Does Your Child Have Left Brain Deficiencies?

Left brain deficiencies usually shows up first as academic problems. So, unlike their right brain counterparts, life for a child with a left brain imbalance starts out quite normally. Children  with a left brain delay do not have the multiple issues we tend to see in right-brain-deficient children. They don’t get in trouble in school, pick fights, drive their parents ragged  with their hyperactive behavior, or make mealtime unbearable with their fussy eating patterns. At least not early on. In fact, parents generally describe these children as “starting out easy”. Their biggest problem early on is illness. Chronic ear infections are quite  common, and this may have some slight effect on their hearing development, which only aggravates the academic troubles their par-ents have yet to see.

These kids are very coordinated and may even show some early athletic ability. Nevertheless, they can  be a bit clumsy when it comes to working with their hands, which is most often noticeable in their dreadful handwriting. This often makes some parents wonder if it is because their child appears to be left-handed or ambidextrous. These are very spatial kids and they  love the outdoors. They love physical activities—they climb, ride a bike, Rollerblade, and skateboard. They often show an early ability to handle these skills because they have pretty good balance. However, they tend to shy away from dancing and team sports such as  soccer and baseball because they have issues with timing, rhythm, and understanding the rules.

These children are often  late talkers. However, they  tend to compensate for this through exceptional  nonverbal communication. Mothers know that these kids can read them and others very well. They are good little kids who love hanging around Mom and Dad and might even appear a bit needy.This  loving nature is in sharp contrast to their life once they start school. Children with left brain deficiencies usually struggle in school from day one. They have trouble learning and  remembering almost everything. What they learn and retain on one day is often gone the next. They struggle with learning how to read because they don’t get it when it comes to sounding out words. They hate to read because it is so frustrating  to them. Preschool and elementary school teachers love these children because they are not discipline problems, at least not yet. However, their apparent disinterest in academic pursuits concerns their teachers. Teachers notice that these children hate sitting still and would much rather be outside playing. These are the kids teachers say are “not work-ing up to their potential.” They might even be described as lazy, but this is  only because they don’t like school. When it comes to things these children do not like to do, they are very hard to motivate. It is not the deliberate or oppositional behavior that you see in their right brain counterparts—at least not yet. They simply have that “I just don’t want to” or “I don’t feel like it” attitude—and it breeds trouble.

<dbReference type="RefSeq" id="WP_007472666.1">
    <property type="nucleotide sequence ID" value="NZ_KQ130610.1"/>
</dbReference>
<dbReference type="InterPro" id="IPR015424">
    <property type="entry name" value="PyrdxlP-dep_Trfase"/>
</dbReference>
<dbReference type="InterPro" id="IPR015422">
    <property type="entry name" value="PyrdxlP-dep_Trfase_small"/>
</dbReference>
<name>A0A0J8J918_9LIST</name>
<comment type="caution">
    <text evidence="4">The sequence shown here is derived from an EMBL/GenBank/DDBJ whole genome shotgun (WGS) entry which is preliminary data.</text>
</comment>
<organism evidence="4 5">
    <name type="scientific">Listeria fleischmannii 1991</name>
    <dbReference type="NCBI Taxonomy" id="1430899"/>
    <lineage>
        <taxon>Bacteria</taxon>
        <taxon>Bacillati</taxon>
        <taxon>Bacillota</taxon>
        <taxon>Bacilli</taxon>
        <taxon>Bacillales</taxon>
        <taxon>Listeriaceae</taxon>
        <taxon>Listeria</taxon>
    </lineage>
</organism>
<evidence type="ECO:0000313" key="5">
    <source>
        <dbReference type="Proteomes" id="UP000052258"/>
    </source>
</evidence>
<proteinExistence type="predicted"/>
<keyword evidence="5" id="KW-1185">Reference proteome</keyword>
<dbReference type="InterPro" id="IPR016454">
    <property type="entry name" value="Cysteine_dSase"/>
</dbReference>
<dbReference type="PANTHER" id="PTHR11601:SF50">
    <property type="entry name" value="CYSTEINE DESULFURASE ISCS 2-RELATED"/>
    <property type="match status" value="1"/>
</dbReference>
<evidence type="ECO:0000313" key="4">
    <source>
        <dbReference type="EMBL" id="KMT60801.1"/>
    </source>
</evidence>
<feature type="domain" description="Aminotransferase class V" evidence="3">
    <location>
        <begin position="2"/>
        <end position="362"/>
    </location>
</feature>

The shift usually begins around the fourth grade when school starts to  get tougher. This raises their frustration level and tests their  good nature. They may start to feel that they are “stupid” or “dumb”. They think other kids are making fun of them when they read aloud in class because they do it so badly. They are acutely aware of the way other kids look at them. Some kids have the ability to overcome this with their pleasant personality  or athletic skills. (The stereotype of the dumb athlete comes to mind.) More often than not, though, they build up anger and become defiant. This is when you hear from parents that they can’t figure out what suddenly happened. Their child, whom everyone loved and got along with, is now a problem child—academically and behaviorally. In come the tutors, the special instructors, perhaps even special education classes. In come the psychologists and behavioral modification plan.